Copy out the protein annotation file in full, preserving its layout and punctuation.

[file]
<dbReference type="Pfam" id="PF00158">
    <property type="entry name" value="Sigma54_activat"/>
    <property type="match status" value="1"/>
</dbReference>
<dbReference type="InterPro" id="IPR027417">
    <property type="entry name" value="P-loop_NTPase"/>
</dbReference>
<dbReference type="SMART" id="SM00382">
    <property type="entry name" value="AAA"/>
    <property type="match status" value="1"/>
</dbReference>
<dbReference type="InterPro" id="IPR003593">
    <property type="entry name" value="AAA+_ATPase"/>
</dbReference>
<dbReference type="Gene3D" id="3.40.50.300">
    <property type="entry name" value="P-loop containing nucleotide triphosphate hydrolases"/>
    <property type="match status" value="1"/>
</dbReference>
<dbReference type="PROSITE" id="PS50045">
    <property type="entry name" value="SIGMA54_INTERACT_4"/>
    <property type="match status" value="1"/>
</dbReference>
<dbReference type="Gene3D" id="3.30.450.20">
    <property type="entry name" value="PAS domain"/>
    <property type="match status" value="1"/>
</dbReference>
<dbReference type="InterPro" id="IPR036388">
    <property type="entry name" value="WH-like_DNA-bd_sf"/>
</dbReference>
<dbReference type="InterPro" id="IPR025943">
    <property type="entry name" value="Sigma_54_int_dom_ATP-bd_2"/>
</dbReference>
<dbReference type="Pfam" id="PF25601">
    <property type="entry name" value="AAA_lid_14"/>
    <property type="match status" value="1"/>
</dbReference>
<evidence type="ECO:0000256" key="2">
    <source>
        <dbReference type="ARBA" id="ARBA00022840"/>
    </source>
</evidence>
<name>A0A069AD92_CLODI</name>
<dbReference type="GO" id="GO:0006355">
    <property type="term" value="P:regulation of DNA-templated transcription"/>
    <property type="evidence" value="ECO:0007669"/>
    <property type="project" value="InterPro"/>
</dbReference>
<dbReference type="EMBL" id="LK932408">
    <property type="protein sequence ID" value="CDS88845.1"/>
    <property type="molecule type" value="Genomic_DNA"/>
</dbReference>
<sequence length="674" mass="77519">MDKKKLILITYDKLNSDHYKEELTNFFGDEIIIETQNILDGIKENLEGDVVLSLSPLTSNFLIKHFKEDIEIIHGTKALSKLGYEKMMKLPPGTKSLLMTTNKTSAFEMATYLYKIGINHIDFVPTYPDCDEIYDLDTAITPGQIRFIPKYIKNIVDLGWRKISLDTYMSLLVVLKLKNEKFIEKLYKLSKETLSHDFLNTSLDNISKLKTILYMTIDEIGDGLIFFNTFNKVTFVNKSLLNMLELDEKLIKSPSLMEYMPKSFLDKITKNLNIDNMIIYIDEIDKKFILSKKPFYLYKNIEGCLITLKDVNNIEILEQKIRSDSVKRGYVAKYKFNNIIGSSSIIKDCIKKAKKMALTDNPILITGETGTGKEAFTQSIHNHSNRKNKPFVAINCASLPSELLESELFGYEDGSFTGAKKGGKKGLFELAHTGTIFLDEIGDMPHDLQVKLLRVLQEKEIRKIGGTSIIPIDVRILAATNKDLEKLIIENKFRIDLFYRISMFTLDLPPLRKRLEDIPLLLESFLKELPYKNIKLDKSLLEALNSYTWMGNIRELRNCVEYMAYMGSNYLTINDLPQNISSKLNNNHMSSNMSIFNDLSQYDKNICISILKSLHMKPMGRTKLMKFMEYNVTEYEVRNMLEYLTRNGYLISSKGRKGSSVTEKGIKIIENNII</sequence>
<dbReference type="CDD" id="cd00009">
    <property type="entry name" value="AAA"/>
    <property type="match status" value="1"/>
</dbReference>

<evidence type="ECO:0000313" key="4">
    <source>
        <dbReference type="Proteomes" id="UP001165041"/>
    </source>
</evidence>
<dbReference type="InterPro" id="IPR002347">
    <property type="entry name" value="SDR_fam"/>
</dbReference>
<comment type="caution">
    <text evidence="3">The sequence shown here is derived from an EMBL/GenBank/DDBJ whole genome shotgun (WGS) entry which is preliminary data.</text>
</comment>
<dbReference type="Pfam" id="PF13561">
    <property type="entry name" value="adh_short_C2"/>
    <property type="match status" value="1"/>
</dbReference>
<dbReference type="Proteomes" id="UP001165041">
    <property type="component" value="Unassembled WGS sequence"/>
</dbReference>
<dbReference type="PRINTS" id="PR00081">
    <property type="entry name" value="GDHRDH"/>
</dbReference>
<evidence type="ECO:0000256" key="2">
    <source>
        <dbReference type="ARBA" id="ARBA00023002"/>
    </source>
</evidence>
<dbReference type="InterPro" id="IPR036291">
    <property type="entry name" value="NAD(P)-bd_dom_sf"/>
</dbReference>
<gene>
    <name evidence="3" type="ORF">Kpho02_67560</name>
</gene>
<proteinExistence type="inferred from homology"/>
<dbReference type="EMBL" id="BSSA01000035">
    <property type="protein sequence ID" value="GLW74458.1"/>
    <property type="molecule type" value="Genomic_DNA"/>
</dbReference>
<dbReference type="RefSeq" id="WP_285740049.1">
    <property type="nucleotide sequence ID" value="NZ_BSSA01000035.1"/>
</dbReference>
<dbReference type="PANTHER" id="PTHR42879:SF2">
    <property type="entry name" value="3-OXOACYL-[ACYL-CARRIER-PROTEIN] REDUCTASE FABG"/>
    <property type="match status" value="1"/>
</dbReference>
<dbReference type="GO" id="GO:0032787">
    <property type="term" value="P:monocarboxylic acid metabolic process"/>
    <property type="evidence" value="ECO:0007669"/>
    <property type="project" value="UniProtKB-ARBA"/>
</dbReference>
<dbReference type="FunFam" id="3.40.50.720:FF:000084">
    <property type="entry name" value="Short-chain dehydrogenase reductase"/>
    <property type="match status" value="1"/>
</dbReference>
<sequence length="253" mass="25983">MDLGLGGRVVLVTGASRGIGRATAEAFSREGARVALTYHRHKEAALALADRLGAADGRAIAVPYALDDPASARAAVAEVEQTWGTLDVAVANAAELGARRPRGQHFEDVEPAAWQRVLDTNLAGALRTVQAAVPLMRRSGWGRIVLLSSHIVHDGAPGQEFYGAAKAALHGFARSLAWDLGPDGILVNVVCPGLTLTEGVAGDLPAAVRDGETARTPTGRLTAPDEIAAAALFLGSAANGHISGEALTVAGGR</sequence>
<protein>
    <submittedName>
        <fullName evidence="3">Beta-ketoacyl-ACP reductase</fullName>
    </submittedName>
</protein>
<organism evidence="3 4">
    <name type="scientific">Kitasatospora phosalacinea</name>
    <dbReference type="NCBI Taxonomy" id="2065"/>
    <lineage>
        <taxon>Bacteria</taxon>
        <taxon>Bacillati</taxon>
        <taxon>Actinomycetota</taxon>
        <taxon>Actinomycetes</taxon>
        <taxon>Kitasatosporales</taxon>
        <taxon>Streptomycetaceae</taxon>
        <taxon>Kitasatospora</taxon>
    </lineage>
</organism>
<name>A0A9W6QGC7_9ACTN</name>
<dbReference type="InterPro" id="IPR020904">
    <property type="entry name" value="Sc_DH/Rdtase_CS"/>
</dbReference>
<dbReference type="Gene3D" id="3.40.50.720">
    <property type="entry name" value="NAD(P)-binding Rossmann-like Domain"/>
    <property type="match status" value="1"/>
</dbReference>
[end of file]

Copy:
<dbReference type="Pfam" id="PF00158">
    <property type="entry name" value="Sigma54_activat"/>
    <property type="match status" value="1"/>
</dbReference>
<dbReference type="InterPro" id="IPR027417">
    <property type="entry name" value="P-loop_NTPase"/>
</dbReference>
<dbReference type="SMART" id="SM00382">
    <property type="entry name" value="AAA"/>
    <property type="match status" value="1"/>
</dbReference>
<dbReference type="InterPro" id="IPR003593">
    <property type="entry name" value="AAA+_ATPase"/>
</dbReference>
<dbReference type="Gene3D" id="3.40.50.300">
    <property type="entry name" value="P-loop containing nucleotide triphosphate hydrolases"/>
    <property type="match status" value="1"/>
</dbReference>
<dbReference type="PROSITE" id="PS50045">
    <property type="entry name" value="SIGMA54_INTERACT_4"/>
    <property type="match status" value="1"/>
</dbReference>
<dbReference type="Gene3D" id="3.30.450.20">
    <property type="entry name" value="PAS domain"/>
    <property type="match status" value="1"/>
</dbReference>
<dbReference type="InterPro" id="IPR036388">
    <property type="entry name" value="WH-like_DNA-bd_sf"/>
</dbReference>
<dbReference type="InterPro" id="IPR025943">
    <property type="entry name" value="Sigma_54_int_dom_ATP-bd_2"/>
</dbReference>
<dbReference type="Pfam" id="PF25601">
    <property type="entry name" value="AAA_lid_14"/>
    <property type="match status" value="1"/>
</dbReference>
<evidence type="ECO:0000256" key="2">
    <source>
        <dbReference type="ARBA" id="ARBA00022840"/>
    </source>
</evidence>
<name>A0A069AD92_CLODI</name>
<dbReference type="GO" id="GO:0006355">
    <property type="term" value="P:regulation of DNA-templated transcription"/>
    <property type="evidence" value="ECO:0007669"/>
    <property type="project" value="InterPro"/>
</dbReference>
<dbReference type="EMBL" id="LK932408">
    <property type="protein sequence ID" value="CDS88845.1"/>
    <property type="molecule type" value="Genomic_DNA"/>
</dbReference>
<sequence length="674" mass="77519">MDKKKLILITYDKLNSDHYKEELTNFFGDEIIIETQNILDGIKENLEGDVVLSLSPLTSNFLIKHFKEDIEIIHGTKALSKLGYEKMMKLPPGTKSLLMTTNKTSAFEMATYLYKIGINHIDFVPTYPDCDEIYDLDTAITPGQIRFIPKYIKNIVDLGWRKISLDTYMSLLVVLKLKNEKFIEKLYKLSKETLSHDFLNTSLDNISKLKTILYMTIDEIGDGLIFFNTFNKVTFVNKSLLNMLELDEKLIKSPSLMEYMPKSFLDKITKNLNIDNMIIYIDEIDKKFILSKKPFYLYKNIEGCLITLKDVNNIEILEQKIRSDSVKRGYVAKYKFNNIIGSSSIIKDCIKKAKKMALTDNPILITGETGTGKEAFTQSIHNHSNRKNKPFVAINCASLPSELLESELFGYEDGSFTGAKKGGKKGLFELAHTGTIFLDEIGDMPHDLQVKLLRVLQEKEIRKIGGTSIIPIDVRILAATNKDLEKLIIENKFRIDLFYRISMFTLDLPPLRKRLEDIPLLLESFLKELPYKNIKLDKSLLEALNSYTWMGNIRELRNCVEYMAYMGSNYLTINDLPQNISSKLNNNHMSSNMSIFNDLSQYDKNICISILKSLHMKPMGRTKLMKFMEYNVTEYEVRNMLEYLTRNGYLISSKGRKGSSVTEKGIKIIENNII</sequence>
<dbReference type="CDD" id="cd00009">
    <property type="entry name" value="AAA"/>
    <property type="match status" value="1"/>
</dbReference>

<evidence type="ECO:0000313" key="4">
    <source>
        <dbReference type="Proteomes" id="UP001165041"/>
    </source>
</evidence>
<dbReference type="InterPro" id="IPR002347">
    <property type="entry name" value="SDR_fam"/>
</dbReference>
<comment type="caution">
    <text evidence="3">The sequence shown here is derived from an EMBL/GenBank/DDBJ whole genome shotgun (WGS) entry which is preliminary data.</text>
</comment>
<dbReference type="Pfam" id="PF13561">
    <property type="entry name" value="adh_short_C2"/>
    <property type="match status" value="1"/>
</dbReference>
<dbReference type="Proteomes" id="UP001165041">
    <property type="component" value="Unassembled WGS sequence"/>
</dbReference>
<dbReference type="PRINTS" id="PR00081">
    <property type="entry name" value="GDHRDH"/>
</dbReference>
<evidence type="ECO:0000256" key="2">
    <source>
        <dbReference type="ARBA" id="ARBA00023002"/>
    </source>
</evidence>
<dbReference type="InterPro" id="IPR036291">
    <property type="entry name" value="NAD(P)-bd_dom_sf"/>
</dbReference>
<gene>
    <name evidence="3" type="ORF">Kpho02_67560</name>
</gene>
<proteinExistence type="inferred from homology"/>
<dbReference type="EMBL" id="BSSA01000035">
    <property type="protein sequence ID" value="GLW74458.1"/>
    <property type="molecule type" value="Genomic_DNA"/>
</dbReference>
<dbReference type="RefSeq" id="WP_285740049.1">
    <property type="nucleotide sequence ID" value="NZ_BSSA01000035.1"/>
</dbReference>
<dbReference type="PANTHER" id="PTHR42879:SF2">
    <property type="entry name" value="3-OXOACYL-[ACYL-CARRIER-PROTEIN] REDUCTASE FABG"/>
    <property type="match status" value="1"/>
</dbReference>
<dbReference type="GO" id="GO:0032787">
    <property type="term" value="P:monocarboxylic acid metabolic process"/>
    <property type="evidence" value="ECO:0007669"/>
    <property type="project" value="UniProtKB-ARBA"/>
</dbReference>
<dbReference type="FunFam" id="3.40.50.720:FF:000084">
    <property type="entry name" value="Short-chain dehydrogenase reductase"/>
    <property type="match status" value="1"/>
</dbReference>
<sequence length="253" mass="25983">MDLGLGGRVVLVTGASRGIGRATAEAFSREGARVALTYHRHKEAALALADRLGAADGRAIAVPYALDDPASARAAVAEVEQTWGTLDVAVANAAELGARRPRGQHFEDVEPAAWQRVLDTNLAGALRTVQAAVPLMRRSGWGRIVLLSSHIVHDGAPGQEFYGAAKAALHGFARSLAWDLGPDGILVNVVCPGLTLTEGVAGDLPAAVRDGETARTPTGRLTAPDEIAAAALFLGSAANGHISGEALTVAGGR</sequence>
<protein>
    <submittedName>
        <fullName evidence="3">Beta-ketoacyl-ACP reductase</fullName>
    </submittedName>
</protein>
<organism evidence="3 4">
    <name type="scientific">Kitasatospora phosalacinea</name>
    <dbReference type="NCBI Taxonomy" id="2065"/>
    <lineage>
        <taxon>Bacteria</taxon>
        <taxon>Bacillati</taxon>
        <taxon>Actinomycetota</taxon>
        <taxon>Actinomycetes</taxon>
        <taxon>Kitasatosporales</taxon>
        <taxon>Streptomycetaceae</taxon>
        <taxon>Kitasatospora</taxon>
    </lineage>
</organism>
<name>A0A9W6QGC7_9ACTN</name>
<dbReference type="InterPro" id="IPR020904">
    <property type="entry name" value="Sc_DH/Rdtase_CS"/>
</dbReference>
<dbReference type="Gene3D" id="3.40.50.720">
    <property type="entry name" value="NAD(P)-binding Rossmann-like Domain"/>
    <property type="match status" value="1"/>
</dbReference>